Imtiaz Ali is the filmmaker who introduced something different to Bollywood romance with his first few films. And with Shah Rukh Khan being the King of Romance and Anushka Sharma a perfect embodiment of fluttering heartbeats, together, they could have created magic.
Imtiaz Ali depends on metaphors and uses travel as a device to open up trapped emotions and desires. But these ideas, which were strongly explored in Jab We Met, Rockstar and Highway, are too superficially addressed in Jab Harry Met Sejal.
The plot revolves mainly around Shah Rukh Khan who plays Harry a.k.a. Harindar Singh Nehra, a Punjab-born tour guide in Europe who is forced to accompany Sejal Zhaveri (Anushka Sharma) on a trans-continental search for her lost engagement ring. Harry had been assigned as a tour guide for Sejal’s group — consisting of her family and friends — as they travelled across Europe for a month, when her boyfriend Rupen proposed marriage to her, and slipped that ring on her finger. She promptly misplaced it. Rupen sees her carelessness as an indicator of her lack of commitment, so she decides to stay back, find it in the haystack that is Europe and prove to him how much she loves him.
Harry is a lonely man. He finds comfort in meaningless one-night stands. Sejal, for all the conservatism you might expect of a Gujarati girl about to have an arranged marriage, is rather self-confident. What she seems to seek is acknowledgement, not of her beauty or brains but her sexiness(one night stand material).
This set-up of the plot gave Imtiaz Ali the opportunity to combine his two favourite cinematic genres – road and romance. The locations (Amsterdam, Prague, Budapest, Lisbon and Frankfurt) are picturesque, of course, and cinematographer KU Mohanan delivers on the visuals. The same cannot be said of Ali’s writing of his characters’ motivations.
The main problem with “Jab Harry Met Sejal” is that Ali seems to have run out of ideas to say old things in new ways. Dressing up his characters differently or giving them accents doesn’t hide the fact that Harry and Sejal come across as one-dimesional, singularly uninteresting people who barely have a backstory or motivation. Harry’s troubled past at his village in Punjab is alluded to, but never really resolved. This is a script that doesn’t bother to be different, and it is a huge pity.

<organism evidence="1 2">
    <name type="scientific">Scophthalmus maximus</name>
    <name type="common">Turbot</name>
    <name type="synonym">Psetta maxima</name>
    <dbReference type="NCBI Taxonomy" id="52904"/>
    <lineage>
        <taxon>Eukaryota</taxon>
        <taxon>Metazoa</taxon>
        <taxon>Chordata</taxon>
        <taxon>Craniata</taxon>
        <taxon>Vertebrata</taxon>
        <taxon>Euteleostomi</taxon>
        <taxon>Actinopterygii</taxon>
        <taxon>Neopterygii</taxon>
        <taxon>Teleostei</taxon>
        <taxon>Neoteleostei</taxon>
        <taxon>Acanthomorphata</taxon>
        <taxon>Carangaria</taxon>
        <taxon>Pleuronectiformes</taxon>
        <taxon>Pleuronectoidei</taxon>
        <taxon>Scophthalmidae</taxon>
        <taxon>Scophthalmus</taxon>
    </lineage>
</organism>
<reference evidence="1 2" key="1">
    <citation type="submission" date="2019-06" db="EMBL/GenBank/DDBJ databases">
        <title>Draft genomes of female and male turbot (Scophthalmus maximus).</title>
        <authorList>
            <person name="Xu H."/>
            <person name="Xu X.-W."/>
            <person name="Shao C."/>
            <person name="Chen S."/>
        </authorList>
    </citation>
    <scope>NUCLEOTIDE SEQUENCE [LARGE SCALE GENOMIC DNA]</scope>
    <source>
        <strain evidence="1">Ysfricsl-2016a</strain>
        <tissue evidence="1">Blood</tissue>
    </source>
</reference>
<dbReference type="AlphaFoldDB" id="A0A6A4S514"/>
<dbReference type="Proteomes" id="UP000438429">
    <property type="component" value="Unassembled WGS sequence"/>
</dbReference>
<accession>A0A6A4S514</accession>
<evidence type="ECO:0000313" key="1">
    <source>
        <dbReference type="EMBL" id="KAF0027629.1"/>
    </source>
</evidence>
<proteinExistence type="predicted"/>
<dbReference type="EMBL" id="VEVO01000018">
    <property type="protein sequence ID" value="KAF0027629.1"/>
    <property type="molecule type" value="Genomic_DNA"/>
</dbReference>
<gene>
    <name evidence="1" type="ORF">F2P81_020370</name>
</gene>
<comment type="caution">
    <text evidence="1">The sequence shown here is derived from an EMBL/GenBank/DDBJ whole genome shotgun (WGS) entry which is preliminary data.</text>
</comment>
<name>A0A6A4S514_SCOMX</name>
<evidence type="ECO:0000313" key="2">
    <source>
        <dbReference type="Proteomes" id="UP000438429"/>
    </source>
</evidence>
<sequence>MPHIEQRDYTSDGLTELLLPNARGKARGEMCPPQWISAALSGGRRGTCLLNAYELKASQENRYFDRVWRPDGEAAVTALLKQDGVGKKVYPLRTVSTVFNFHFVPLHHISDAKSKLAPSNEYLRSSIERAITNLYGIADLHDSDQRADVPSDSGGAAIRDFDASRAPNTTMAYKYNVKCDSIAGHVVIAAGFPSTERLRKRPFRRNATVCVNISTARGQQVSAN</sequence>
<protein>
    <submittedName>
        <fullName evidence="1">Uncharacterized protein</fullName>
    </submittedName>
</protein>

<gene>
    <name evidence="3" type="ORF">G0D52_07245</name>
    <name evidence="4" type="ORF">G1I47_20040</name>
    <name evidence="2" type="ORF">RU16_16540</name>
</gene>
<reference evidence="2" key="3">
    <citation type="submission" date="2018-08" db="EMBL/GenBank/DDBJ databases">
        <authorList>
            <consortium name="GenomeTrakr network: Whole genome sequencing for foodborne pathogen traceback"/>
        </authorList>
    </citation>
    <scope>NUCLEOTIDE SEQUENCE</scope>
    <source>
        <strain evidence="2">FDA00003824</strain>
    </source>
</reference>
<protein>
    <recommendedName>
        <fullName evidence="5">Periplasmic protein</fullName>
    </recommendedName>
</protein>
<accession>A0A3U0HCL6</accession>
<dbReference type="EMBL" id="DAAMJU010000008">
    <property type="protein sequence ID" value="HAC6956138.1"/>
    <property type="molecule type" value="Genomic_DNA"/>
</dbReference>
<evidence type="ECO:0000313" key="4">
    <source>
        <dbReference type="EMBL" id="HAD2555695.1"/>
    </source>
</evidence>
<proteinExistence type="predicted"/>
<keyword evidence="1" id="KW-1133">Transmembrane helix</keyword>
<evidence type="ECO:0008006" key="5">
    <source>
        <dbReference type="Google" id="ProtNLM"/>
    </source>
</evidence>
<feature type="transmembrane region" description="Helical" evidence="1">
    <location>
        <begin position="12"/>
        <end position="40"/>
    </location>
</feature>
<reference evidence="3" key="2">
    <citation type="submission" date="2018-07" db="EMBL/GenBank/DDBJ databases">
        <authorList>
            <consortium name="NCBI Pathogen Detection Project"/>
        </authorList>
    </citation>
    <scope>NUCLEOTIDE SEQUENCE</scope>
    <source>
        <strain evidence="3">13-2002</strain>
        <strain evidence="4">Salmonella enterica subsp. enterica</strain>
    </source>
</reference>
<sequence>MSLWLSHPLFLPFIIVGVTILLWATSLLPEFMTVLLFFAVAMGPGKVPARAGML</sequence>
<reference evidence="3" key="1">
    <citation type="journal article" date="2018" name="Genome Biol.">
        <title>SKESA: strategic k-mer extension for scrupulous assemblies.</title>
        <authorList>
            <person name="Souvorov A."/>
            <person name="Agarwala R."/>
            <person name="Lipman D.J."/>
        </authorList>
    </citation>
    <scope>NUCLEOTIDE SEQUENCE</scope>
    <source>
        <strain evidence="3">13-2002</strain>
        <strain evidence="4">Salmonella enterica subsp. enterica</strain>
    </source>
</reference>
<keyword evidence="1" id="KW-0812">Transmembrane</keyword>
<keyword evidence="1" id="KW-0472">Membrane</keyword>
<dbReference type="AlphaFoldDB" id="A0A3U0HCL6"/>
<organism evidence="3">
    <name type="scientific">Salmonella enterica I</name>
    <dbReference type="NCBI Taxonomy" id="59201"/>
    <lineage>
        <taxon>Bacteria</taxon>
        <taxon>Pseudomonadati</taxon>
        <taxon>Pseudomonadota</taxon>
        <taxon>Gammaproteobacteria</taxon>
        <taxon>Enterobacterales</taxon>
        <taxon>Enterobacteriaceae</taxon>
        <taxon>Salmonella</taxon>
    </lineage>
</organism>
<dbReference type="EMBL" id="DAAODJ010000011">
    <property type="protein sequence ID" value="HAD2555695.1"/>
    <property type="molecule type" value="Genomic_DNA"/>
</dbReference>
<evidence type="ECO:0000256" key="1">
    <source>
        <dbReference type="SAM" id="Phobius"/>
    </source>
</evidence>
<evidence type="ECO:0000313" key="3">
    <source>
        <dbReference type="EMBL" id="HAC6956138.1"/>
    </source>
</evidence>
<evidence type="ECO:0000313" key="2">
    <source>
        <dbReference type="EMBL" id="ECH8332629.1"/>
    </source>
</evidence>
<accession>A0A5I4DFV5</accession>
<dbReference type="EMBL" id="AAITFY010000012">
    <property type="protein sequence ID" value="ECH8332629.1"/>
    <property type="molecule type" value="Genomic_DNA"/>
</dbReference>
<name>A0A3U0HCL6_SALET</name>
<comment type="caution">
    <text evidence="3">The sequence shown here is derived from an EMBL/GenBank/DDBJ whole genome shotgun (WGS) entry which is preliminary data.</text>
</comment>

For the amount it would have cost for travel, stay, food, partying etc, Sejal may as well have just bought a new ring.
As far as the performances are concerned, Khan does his best to reignite the magic of the romantic hero he so finely defined in the 90s. Harry is no Raj or Rahul but he certainly has his moments. In spite of their characters’ lack of depth, Shah Rukh and Anushka do engage us in glimpses of what could have been if only the story would’ve been a little different with both being far more effective in humorous and cutesy moments.
Shah Rukh Khan is ageing like wine and Anushka Sharma has the infectious verve and charisma to match him pop for pop, crackle for crackle, spark for spark. Harry-Sejal’s premise is beyond jaded, but the Sharma-Khan on-screen equation is refreshing to watch.
As far as the visual experience goes, Jab Harry Met Sejal does deliver. So does the music. But if an air-tight story and an introspective reflection is what you’re looking for like all other Imtiaz Ali flicks, the film fails to live up to the expectations. For ardent fans of Shah Rukh and Anushka, this film is far easier to watch but for genuine film enthusiasts, it’s a disappointment.